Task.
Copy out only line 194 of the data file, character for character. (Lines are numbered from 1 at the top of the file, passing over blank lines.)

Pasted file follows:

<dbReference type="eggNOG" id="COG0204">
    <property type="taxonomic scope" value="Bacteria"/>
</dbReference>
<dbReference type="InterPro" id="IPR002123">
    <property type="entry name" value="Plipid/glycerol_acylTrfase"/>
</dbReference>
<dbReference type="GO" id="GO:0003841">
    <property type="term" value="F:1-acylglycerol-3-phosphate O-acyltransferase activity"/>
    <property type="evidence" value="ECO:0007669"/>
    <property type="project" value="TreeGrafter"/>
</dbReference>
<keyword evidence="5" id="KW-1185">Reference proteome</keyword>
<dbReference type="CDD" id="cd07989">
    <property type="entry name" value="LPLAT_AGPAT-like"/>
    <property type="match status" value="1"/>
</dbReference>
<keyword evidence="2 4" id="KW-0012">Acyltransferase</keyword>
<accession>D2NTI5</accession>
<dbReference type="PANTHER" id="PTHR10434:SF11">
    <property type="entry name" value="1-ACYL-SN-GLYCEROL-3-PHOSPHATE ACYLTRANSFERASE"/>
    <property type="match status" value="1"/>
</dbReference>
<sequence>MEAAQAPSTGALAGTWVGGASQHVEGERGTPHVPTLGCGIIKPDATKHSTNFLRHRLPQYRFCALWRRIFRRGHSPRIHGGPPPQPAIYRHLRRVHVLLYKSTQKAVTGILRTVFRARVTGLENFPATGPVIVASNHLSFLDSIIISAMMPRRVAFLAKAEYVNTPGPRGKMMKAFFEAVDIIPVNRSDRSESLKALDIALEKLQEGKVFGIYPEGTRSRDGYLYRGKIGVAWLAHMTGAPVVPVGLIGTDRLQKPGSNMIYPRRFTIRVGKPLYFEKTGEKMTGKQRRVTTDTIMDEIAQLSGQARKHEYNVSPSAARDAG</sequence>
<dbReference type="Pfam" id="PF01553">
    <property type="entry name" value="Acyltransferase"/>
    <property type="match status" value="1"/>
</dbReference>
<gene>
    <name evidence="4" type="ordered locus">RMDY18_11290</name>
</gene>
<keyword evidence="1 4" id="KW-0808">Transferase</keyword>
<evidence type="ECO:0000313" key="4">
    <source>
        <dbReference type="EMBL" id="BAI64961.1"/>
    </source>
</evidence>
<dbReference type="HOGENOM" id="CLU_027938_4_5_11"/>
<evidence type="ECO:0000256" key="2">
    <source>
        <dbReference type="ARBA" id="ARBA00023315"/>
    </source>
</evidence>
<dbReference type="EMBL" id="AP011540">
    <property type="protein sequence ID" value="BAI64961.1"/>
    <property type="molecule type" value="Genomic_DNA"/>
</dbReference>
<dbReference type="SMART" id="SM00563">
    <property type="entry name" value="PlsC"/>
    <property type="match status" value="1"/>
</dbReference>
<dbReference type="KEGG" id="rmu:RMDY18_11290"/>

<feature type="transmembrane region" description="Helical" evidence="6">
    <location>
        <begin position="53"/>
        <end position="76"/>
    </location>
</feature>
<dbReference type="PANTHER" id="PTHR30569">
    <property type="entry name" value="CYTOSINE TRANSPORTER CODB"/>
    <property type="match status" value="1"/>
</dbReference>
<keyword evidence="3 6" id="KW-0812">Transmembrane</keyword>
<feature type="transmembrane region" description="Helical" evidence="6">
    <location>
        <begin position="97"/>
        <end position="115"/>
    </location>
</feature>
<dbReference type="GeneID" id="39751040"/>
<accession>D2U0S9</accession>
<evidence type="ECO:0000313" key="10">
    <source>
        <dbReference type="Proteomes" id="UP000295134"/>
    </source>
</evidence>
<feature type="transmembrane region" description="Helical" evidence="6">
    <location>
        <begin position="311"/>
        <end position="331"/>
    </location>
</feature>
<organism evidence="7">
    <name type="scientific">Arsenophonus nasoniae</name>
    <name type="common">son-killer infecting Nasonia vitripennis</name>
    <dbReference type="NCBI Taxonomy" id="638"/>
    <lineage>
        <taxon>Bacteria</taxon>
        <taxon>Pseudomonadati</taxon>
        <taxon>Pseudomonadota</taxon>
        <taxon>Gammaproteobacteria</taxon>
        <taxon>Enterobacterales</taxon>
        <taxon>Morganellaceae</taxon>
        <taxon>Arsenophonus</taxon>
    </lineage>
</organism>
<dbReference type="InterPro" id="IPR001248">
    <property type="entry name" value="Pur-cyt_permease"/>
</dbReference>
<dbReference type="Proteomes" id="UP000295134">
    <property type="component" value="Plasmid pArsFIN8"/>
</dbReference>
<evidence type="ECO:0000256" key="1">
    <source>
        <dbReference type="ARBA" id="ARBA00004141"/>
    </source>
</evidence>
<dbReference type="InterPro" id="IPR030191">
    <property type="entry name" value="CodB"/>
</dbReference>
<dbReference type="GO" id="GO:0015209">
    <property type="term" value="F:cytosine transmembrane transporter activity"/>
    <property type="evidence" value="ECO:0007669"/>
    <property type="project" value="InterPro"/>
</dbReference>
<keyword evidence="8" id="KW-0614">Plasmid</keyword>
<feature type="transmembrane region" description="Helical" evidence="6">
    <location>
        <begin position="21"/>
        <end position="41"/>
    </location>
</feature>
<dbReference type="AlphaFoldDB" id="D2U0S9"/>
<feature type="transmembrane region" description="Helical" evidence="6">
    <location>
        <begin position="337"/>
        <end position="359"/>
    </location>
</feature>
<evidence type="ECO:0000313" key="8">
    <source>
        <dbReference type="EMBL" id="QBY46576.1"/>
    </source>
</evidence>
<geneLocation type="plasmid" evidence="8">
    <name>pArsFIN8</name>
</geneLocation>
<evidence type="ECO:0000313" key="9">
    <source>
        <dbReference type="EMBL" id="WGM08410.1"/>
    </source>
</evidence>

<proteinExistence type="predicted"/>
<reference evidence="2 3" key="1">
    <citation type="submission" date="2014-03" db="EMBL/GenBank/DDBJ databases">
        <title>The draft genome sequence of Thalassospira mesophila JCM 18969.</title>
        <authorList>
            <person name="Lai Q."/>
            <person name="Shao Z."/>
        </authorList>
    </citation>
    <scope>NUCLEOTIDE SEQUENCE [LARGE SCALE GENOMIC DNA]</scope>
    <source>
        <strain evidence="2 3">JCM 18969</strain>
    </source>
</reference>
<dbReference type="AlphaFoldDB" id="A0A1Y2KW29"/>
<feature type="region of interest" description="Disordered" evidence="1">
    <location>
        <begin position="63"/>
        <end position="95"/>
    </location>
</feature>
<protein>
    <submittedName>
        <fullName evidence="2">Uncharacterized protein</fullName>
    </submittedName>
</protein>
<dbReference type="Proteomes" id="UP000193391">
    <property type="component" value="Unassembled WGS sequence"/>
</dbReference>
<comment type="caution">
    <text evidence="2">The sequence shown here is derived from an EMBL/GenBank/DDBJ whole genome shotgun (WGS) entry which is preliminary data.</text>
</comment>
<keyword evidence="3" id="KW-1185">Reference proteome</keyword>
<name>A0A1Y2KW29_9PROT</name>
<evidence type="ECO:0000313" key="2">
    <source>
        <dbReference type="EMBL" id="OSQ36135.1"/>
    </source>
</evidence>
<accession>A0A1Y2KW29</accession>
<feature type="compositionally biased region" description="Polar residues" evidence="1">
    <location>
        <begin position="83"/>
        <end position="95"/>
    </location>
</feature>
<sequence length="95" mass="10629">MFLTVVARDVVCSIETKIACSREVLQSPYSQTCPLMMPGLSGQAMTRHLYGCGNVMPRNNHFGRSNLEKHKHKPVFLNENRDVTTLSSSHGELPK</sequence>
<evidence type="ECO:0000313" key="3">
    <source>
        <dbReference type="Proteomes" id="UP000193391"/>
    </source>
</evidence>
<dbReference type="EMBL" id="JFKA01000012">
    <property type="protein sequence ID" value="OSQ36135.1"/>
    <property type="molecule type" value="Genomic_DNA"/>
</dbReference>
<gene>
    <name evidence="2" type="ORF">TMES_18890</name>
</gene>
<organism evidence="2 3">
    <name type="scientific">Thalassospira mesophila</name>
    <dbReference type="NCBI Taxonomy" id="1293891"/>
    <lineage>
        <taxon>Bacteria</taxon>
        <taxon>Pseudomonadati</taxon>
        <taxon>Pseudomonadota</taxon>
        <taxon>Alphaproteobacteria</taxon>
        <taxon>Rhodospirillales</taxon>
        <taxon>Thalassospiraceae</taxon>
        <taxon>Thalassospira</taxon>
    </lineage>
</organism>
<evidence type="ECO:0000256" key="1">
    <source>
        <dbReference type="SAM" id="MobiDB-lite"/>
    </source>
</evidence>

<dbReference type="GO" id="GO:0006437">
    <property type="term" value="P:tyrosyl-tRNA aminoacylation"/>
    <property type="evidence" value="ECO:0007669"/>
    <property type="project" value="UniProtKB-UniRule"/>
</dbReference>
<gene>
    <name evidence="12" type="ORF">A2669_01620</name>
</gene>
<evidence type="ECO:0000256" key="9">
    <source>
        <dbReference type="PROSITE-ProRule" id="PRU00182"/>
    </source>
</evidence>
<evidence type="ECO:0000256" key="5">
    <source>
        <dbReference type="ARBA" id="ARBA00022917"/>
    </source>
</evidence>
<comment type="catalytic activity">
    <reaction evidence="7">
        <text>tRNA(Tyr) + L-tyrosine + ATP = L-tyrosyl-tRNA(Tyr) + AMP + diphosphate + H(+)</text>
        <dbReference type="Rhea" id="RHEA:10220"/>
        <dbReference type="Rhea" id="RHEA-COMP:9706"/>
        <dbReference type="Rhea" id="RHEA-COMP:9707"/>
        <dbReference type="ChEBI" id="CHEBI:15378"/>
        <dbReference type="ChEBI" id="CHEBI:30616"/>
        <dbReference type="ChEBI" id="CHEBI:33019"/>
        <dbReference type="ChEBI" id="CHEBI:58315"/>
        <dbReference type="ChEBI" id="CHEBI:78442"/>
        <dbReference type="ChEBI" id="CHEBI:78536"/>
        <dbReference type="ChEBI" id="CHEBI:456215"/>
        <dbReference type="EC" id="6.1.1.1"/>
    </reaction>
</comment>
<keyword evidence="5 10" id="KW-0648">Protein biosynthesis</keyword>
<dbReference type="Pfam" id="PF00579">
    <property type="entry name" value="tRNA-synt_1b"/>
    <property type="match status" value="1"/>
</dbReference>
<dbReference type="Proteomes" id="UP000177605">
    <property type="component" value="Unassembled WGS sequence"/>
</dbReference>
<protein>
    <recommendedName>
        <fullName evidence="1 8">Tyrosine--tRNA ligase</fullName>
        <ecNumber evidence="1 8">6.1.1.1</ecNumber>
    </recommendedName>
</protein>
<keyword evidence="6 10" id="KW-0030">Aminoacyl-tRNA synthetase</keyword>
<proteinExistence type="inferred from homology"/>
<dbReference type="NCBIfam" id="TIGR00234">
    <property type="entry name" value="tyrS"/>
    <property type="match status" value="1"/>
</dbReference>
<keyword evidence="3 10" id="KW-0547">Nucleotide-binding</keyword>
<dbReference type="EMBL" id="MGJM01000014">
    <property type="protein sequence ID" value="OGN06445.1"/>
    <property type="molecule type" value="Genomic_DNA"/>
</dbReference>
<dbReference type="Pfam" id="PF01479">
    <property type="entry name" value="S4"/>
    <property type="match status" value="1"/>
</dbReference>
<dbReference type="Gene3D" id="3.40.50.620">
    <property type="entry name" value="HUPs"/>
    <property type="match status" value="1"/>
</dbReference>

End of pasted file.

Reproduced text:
<dbReference type="EMBL" id="JFKA01000012">